On Dec. 7, Kusnezov visited NCITE at the University of Nebraska at Omaha’s Scott Campus. During his visit, he met with Center leadership and participated in technology demonstrations related to emerging threats. Later in the day, he held a fireside chat with NCITE students and staff, answering questions about his career and the nation’s current threat landscape.
Before entering public service, Kusnezov was a faculty member at Yale University, where he taught theoretical physics for more than a decade. During his time in academia, he published more than 100 articles and edited two books.
After entering government service, he held positions such as deputy under secretary for Artificial Intelligence and Technology at the Department of Energy, senior advisor to the Secretary of Energy, and chief scientist for the National Nuclear Security Administration. He became under secretary of S&T in September.
Throughout his fireside chat with NCITE students, Kusnezov talked about his academic past, how he approaches working in government, and his concerns for the future, particularly when it comes to technology.
“The world around us, as we look, is changing in ways that worry me,” Kusnezov said. “I worry about the world we’re leaving our kids.”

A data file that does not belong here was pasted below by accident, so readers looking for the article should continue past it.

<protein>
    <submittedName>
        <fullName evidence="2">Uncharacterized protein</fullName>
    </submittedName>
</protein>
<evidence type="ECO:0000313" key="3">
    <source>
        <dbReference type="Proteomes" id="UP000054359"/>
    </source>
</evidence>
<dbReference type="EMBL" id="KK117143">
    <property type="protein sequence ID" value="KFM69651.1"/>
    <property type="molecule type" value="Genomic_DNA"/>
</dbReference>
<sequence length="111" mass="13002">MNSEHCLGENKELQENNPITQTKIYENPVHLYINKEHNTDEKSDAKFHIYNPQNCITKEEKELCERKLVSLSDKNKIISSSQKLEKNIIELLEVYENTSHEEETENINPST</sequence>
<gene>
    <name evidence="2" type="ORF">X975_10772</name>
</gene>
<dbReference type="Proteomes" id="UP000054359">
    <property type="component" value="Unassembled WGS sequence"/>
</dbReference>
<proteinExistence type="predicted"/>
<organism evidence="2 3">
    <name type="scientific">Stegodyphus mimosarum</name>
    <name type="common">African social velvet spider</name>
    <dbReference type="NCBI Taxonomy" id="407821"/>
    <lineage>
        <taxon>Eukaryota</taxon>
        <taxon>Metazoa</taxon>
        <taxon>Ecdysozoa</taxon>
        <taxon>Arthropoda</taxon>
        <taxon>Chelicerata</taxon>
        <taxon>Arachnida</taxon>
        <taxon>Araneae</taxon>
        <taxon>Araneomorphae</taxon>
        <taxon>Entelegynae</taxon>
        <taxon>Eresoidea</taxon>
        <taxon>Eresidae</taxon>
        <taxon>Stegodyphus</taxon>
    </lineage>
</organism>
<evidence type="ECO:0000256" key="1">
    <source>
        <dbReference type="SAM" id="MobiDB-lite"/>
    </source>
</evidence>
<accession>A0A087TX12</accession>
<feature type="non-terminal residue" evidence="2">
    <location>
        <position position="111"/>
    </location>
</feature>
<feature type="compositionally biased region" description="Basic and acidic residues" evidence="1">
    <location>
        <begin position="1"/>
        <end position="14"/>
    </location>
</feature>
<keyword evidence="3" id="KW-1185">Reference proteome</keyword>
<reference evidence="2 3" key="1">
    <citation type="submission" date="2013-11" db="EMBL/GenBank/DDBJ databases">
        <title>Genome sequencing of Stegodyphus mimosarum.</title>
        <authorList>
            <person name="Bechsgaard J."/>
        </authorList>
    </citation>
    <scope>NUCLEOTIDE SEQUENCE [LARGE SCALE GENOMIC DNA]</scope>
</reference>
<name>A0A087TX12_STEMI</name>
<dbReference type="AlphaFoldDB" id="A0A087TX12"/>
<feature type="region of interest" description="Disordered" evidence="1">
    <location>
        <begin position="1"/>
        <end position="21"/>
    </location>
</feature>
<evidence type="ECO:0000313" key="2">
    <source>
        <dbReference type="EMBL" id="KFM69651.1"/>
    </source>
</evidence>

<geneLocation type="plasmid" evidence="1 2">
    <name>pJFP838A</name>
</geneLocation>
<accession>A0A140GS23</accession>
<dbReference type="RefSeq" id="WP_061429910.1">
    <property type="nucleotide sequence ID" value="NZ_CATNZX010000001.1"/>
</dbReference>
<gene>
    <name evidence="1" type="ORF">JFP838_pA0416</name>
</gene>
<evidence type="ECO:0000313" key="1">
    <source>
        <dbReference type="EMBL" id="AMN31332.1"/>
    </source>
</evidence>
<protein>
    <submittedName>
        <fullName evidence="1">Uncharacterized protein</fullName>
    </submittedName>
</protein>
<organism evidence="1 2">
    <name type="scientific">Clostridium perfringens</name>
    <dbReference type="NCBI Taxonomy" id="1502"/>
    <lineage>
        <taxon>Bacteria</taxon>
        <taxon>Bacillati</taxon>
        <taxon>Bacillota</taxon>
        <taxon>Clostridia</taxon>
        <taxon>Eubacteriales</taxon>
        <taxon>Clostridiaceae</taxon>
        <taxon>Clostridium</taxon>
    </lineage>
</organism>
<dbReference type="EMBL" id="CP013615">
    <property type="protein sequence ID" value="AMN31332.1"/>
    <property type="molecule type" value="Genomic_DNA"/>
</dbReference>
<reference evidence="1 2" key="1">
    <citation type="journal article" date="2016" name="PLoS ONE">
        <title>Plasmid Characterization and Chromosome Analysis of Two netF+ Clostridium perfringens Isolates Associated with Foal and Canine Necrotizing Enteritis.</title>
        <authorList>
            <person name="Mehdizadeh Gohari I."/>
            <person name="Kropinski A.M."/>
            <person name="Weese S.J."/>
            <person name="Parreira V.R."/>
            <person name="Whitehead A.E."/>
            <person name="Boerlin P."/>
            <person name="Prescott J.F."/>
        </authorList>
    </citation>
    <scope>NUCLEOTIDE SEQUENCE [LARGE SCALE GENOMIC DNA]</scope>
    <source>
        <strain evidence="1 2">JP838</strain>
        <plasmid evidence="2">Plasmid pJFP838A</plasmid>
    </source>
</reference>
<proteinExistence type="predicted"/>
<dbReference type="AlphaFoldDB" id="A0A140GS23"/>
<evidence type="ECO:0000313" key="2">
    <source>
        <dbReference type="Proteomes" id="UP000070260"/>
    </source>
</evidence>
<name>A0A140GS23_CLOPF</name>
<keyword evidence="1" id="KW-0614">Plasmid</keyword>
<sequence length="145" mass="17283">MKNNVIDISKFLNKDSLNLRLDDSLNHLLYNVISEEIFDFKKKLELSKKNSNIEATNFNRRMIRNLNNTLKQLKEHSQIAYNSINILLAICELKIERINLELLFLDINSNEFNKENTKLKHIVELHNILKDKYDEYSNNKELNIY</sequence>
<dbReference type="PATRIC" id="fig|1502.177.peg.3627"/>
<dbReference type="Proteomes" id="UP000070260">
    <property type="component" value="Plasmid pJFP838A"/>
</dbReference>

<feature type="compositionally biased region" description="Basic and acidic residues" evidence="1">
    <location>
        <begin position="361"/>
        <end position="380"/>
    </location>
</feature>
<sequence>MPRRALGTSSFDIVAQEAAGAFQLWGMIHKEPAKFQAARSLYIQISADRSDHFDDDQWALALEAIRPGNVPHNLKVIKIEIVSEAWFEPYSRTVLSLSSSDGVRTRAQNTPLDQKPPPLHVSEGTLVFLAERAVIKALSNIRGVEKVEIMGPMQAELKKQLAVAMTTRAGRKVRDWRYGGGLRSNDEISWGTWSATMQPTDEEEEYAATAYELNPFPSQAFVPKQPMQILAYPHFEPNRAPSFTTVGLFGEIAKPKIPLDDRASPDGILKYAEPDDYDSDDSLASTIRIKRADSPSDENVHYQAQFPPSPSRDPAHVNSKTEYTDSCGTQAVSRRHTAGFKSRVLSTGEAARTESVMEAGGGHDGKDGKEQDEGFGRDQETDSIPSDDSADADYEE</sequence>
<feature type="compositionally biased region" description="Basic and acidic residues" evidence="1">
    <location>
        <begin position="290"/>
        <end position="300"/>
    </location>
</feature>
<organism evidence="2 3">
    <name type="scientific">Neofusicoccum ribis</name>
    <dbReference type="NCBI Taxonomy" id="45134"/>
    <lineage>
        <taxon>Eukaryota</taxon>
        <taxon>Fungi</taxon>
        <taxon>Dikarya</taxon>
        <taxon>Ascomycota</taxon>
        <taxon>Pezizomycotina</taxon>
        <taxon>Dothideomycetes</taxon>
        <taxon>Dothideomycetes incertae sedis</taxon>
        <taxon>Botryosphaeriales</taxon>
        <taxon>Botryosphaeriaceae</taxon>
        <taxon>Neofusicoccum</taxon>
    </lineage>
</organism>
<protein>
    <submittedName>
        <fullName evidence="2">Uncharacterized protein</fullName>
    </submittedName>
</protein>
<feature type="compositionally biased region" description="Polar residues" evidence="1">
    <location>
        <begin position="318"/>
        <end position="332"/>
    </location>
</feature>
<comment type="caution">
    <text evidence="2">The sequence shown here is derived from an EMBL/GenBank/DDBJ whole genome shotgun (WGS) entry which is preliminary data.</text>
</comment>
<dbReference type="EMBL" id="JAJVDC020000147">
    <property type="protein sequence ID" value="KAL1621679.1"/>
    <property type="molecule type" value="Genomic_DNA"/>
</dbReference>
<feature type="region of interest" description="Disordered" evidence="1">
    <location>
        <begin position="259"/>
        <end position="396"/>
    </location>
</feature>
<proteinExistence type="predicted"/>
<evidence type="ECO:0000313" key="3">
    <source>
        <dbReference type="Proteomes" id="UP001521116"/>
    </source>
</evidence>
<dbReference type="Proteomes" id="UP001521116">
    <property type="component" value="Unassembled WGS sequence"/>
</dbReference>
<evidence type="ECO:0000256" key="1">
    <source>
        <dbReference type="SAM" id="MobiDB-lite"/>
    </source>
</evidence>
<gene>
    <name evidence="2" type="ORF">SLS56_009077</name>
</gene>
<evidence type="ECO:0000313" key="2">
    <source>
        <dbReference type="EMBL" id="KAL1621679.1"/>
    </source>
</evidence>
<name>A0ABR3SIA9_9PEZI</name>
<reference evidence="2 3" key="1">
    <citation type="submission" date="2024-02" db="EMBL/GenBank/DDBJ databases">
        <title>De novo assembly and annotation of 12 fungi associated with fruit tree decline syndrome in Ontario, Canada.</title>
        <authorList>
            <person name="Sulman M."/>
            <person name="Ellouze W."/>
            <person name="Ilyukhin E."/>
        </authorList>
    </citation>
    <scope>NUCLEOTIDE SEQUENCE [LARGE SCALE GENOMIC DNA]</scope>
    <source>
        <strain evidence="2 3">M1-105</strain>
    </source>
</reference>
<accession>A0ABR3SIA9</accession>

Kusnezov said he often thinks about the impact of the democratization of technology. Virtually anyone, he said, can innovate as technology becomes more accessible to the public, allowing the world to change in unexpected ways.
We have a dearth of ideas, a glut of problems, and help is needed.
Because of this and the complexity of problems we face today, there must be a focus on solving problems with people from other disciplines, he said, adding there “isn’t any single problem that the government cares about that can be handled by a single domain expert.”
In order to best understand how to anticipate new issues and resolve existing ones, it is also important for people to find new ways of thinking and new paths toward solutions, he said.
“There is no right or wrong answer,” he said. “You have to be willing to take risks and follow your instinct on what’s important.”
After following his own path from academia to government service, Kusnezov learned about the need for collaboration to get anything done in government. But, he said, that doesn’t mean everyone will be happy with a given course of action.
“There has never been a decision I’ve seen made that everyone is happy about,” he said. “You will have an enemies list, and that will be a measure of your impact.”
Making an impact also requires taking risks and encouraging others to do so. After making the leap to a job that deals with large, complex problems, Kusnezov wants to enable others – including the next generation of the counterterrorism workforce – to take big swings.
“I want to help where we can,” Kusnezov said. “We have a dearth of ideas, a glut of problems, and help is needed. Our job is to enable that as best as we can … I want people to take risks, do things outside of the restrictions of their day jobs, and encourage people to work together and communicate.”
HLS.Today Source: DHS.GOV